Days at sea are often referred to as “transit days,” moving from one destination to another, a statement I couldn’t disagree with more. The seas themselves are destinations, especially ones as revered as the Drake Passage.
While the ocean presented endlessly changing sculptures of seawater, seabirds glided by effortlessly. This is a dynamic place and a glory to behold, exemplified when one of the most iconic residents of the area visited the stern of our ship. Wandering albatrosses, with the longest wingspan of any bird in the world, materialized from the horizon and followed our wake. These huge ocean wanderers traverse the Southern Ocean, and we just happened to attract some within viewing range in the evening. Few creatures tell the story of this area like they do, and it was a delight to watch them as we crossed 60 degrees south, the geographic border to the Antarctic.
On the ship, we busied ourselves with preparations for a landing in the South Shetland Islands tomorrow. Making sure our equipment and clothing are free of foreign objects such as seeds is incredibly important when visiting Antarctica. We take all necessary precautions to introduce as little as we can; this keeps the area as we found it when we depart. Presentations throughout the day taught us about the area we plan to visit, which increased our awe and excitement for this storied land.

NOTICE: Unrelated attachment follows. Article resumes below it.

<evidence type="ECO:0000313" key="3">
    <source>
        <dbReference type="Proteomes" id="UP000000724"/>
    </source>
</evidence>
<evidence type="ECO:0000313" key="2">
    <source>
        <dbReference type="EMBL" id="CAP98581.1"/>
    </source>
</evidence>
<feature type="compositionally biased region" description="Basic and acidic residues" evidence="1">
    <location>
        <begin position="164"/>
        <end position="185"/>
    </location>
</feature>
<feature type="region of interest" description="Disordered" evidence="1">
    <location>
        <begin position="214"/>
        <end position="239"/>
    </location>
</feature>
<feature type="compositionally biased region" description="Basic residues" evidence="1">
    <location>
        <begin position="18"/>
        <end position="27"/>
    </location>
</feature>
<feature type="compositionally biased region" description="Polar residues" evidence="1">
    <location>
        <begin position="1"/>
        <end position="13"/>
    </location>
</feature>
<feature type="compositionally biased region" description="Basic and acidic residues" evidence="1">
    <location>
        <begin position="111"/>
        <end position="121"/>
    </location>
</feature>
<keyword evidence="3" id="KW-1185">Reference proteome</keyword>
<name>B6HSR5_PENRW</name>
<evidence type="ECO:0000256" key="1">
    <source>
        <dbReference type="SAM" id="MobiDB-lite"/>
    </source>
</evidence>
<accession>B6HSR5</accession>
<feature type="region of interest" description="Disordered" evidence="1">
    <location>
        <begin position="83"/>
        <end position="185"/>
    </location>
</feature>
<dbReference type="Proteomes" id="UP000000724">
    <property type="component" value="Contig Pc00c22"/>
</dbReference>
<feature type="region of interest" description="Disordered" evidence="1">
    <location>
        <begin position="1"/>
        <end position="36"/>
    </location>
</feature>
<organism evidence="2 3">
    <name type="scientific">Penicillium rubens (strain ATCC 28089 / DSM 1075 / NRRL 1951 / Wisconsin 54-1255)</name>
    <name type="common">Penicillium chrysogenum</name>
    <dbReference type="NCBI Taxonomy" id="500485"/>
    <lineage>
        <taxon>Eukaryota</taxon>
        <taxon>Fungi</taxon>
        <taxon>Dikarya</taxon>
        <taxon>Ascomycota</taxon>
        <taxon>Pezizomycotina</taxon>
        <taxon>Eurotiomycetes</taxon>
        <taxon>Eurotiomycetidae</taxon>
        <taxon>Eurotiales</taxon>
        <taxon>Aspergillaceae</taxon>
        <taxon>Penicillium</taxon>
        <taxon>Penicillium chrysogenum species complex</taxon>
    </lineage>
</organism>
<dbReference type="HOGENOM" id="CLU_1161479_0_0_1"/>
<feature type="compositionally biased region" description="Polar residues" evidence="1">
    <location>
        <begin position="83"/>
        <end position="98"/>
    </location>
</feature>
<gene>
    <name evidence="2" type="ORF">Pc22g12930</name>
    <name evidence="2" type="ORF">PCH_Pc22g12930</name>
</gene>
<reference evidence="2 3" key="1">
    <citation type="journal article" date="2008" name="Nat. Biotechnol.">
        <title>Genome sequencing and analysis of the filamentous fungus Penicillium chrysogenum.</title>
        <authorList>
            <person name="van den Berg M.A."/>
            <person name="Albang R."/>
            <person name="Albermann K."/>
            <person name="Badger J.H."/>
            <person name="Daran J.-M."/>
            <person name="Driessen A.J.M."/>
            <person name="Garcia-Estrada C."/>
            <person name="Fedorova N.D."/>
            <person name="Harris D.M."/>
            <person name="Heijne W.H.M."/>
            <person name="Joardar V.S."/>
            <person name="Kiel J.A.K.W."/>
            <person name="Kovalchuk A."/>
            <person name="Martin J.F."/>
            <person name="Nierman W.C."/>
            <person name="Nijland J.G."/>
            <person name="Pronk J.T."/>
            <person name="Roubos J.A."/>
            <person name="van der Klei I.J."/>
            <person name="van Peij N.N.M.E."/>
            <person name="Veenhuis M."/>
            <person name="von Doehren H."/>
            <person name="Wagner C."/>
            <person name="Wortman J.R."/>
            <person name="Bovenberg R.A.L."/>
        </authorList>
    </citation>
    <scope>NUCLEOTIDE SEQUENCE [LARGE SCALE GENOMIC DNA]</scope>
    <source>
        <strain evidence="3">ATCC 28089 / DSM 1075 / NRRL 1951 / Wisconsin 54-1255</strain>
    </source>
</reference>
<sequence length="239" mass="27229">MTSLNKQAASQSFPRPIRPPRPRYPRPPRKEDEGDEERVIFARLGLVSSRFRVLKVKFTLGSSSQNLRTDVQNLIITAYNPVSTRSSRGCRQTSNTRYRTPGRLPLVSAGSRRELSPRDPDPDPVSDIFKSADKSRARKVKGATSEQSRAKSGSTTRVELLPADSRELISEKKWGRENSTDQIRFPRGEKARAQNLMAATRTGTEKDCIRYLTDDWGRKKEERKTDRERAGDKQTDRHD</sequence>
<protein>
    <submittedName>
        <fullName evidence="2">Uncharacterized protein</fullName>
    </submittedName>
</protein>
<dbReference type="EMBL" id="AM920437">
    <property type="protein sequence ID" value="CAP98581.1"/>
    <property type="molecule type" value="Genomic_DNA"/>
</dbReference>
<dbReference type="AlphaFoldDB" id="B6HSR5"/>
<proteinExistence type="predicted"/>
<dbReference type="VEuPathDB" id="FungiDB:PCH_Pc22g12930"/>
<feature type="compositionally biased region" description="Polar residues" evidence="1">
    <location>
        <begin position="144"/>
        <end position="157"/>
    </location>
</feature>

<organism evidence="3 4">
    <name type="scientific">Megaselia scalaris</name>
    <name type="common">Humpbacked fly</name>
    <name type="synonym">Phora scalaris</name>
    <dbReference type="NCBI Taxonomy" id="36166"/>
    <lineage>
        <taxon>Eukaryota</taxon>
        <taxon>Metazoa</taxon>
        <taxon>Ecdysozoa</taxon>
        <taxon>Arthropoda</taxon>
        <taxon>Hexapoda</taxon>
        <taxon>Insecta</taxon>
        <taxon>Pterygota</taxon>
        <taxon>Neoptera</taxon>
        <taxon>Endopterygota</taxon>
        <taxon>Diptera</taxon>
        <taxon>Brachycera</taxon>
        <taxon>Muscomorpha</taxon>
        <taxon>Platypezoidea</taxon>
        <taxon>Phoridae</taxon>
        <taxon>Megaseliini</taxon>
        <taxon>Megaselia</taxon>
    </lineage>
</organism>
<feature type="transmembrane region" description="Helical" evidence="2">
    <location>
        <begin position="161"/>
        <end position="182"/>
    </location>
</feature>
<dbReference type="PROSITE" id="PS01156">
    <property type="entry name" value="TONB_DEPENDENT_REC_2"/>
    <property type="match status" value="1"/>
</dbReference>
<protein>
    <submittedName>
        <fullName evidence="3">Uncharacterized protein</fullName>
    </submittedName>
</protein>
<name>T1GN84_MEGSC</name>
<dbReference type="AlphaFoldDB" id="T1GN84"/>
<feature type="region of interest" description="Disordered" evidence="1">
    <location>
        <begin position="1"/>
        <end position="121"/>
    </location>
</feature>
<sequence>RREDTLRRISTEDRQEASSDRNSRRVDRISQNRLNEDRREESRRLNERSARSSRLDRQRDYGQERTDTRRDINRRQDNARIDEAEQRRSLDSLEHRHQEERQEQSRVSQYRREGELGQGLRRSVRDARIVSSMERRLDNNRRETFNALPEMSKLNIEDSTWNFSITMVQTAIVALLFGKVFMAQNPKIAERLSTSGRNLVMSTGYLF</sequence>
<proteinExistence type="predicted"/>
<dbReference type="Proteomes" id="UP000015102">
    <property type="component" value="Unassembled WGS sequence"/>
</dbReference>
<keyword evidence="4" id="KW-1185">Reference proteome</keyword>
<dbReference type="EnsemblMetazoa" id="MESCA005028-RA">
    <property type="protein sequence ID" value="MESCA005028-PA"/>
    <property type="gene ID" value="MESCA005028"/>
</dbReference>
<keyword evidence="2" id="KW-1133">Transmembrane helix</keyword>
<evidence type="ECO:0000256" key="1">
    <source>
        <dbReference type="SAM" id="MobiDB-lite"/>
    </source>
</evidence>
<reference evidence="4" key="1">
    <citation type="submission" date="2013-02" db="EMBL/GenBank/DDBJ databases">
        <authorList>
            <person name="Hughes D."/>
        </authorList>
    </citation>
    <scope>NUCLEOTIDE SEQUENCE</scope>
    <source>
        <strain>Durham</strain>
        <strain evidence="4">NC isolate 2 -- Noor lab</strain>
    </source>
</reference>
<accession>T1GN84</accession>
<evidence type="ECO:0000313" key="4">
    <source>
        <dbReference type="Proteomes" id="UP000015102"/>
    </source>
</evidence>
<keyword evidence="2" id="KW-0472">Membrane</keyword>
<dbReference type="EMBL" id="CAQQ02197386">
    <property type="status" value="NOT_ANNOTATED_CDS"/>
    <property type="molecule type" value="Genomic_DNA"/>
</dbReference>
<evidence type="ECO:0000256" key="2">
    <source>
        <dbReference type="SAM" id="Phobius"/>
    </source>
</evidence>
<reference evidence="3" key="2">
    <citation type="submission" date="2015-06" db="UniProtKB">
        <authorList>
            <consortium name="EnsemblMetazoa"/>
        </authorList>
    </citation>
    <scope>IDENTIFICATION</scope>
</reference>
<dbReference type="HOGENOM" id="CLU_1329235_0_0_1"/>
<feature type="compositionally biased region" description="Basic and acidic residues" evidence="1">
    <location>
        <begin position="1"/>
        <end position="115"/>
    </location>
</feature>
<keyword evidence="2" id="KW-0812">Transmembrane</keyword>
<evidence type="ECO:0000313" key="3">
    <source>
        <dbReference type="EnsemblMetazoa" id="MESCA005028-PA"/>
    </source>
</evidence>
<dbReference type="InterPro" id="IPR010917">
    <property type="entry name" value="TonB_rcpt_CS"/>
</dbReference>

The day itself created many memories, being the gateway to the Antarctic. We look forward to the morning when we finally visit the land so few have experienced at what is often called “the end of the world.”